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Plant NameTypeDescription 
Armillaria root rotPlum, Prune (Fresh)DiseaseArmillaria root rot is a fungal disease often found in newly cleared soils or soils which have been flooded. Aboveground symptoms typically include production of smaller-than-normal leaves, leaf yellowing, premature leaf drop, and branch dieback, often on only a portion of the tree. The fungus may be found as white, felt-like masses beneath the bark at the crown, as honey-colored mushrooms at the base of infected trees in the fall, and/or as shoestring-like rhizomorphs, which are dark strands of the fungus growing on or just beneath the soil surface. Infected trees may also exhibit a dark black line in the infected area encircling the base of the plant. Trees damaged by human activity such as construction or improper irrigation are more susceptible.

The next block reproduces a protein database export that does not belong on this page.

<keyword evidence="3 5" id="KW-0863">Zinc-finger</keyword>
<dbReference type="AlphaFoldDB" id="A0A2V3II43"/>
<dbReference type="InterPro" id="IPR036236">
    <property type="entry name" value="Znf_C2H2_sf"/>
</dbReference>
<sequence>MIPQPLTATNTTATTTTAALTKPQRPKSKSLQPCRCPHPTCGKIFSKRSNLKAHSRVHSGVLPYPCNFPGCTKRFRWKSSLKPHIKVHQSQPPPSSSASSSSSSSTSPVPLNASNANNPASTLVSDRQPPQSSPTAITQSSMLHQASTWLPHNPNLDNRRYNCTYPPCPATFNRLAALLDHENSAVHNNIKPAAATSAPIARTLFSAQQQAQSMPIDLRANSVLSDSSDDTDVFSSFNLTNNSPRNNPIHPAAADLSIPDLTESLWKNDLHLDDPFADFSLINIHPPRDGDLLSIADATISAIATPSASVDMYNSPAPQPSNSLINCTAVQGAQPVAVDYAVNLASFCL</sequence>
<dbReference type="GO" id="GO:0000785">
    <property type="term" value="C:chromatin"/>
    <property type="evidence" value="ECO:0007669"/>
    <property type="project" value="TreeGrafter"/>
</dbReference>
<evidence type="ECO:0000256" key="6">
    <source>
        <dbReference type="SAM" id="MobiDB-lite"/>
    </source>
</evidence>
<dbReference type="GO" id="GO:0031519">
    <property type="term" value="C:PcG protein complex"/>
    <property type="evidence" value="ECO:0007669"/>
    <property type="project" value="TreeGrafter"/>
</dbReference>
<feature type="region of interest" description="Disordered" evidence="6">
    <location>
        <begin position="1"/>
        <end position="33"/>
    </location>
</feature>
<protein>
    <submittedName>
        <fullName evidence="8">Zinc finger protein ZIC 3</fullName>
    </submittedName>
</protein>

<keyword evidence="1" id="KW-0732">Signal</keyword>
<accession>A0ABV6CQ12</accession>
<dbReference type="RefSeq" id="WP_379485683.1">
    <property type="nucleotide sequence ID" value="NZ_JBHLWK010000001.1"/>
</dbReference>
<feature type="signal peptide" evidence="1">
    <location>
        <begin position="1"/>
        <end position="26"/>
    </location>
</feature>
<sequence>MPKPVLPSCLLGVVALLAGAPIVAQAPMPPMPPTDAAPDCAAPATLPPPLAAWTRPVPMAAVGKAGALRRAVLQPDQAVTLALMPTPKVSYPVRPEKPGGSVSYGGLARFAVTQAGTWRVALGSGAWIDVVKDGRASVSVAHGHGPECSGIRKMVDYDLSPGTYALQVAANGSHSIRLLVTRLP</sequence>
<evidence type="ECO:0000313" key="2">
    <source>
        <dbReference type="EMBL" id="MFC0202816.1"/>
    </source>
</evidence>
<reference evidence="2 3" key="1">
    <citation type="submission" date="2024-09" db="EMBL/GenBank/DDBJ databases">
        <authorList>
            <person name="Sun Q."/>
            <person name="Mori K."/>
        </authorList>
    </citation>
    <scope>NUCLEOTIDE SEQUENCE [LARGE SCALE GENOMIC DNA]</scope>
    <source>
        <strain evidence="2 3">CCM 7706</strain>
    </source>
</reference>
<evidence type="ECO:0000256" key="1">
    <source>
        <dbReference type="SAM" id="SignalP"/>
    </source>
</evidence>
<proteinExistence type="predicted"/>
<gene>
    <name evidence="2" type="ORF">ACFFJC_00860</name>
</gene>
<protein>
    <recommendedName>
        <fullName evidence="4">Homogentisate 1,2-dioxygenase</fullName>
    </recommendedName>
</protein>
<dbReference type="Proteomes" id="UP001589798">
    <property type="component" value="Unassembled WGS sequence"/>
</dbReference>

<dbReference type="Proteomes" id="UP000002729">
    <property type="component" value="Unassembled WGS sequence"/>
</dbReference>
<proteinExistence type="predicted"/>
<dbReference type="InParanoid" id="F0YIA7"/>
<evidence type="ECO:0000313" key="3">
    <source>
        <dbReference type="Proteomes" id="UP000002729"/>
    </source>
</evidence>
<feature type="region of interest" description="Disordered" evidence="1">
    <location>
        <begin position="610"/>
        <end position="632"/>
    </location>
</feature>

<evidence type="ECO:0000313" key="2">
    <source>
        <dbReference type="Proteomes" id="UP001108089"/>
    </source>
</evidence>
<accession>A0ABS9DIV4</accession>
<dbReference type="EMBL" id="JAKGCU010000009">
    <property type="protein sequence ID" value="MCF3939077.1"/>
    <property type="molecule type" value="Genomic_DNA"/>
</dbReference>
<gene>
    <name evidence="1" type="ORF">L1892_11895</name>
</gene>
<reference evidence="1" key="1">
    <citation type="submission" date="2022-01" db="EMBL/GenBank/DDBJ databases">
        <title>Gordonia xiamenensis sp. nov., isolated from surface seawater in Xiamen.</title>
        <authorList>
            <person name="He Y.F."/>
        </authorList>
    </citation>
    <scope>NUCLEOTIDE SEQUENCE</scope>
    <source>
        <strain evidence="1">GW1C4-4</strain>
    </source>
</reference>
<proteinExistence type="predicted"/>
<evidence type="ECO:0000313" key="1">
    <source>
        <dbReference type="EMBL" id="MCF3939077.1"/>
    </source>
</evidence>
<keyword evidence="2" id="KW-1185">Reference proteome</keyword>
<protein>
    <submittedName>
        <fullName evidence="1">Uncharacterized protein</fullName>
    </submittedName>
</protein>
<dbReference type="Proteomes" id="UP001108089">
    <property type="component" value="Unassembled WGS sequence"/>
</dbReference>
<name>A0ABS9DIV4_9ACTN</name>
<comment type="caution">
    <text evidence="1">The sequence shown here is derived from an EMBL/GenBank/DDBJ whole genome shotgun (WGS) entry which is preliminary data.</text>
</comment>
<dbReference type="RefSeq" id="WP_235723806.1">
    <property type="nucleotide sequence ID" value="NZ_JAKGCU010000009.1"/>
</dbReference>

Bacterial cankerPlum, Prune (Fresh)DiseaseBacterial canker can infect twigs, branches, fruit, or the trunk. Elongate, dark, purplish cankers develop during early spring, often producing bacterial ooze in wet weather. The infected tissues often produce gum, although gumming is also caused by other factors. The cankers can girdle twigs and branches causing dieback. Leaves on girdled twigs typically yellow and fall by late summer. The bacteria typically infect via wounds caused by disease, insect damage, pruning, or frost injury. Infection can be spread by wind, rain, insects, pruning tools, or by planting or grafting with infected stock. The disease may spread throughout the entire tree (systemic infection) with or without visible symptoms.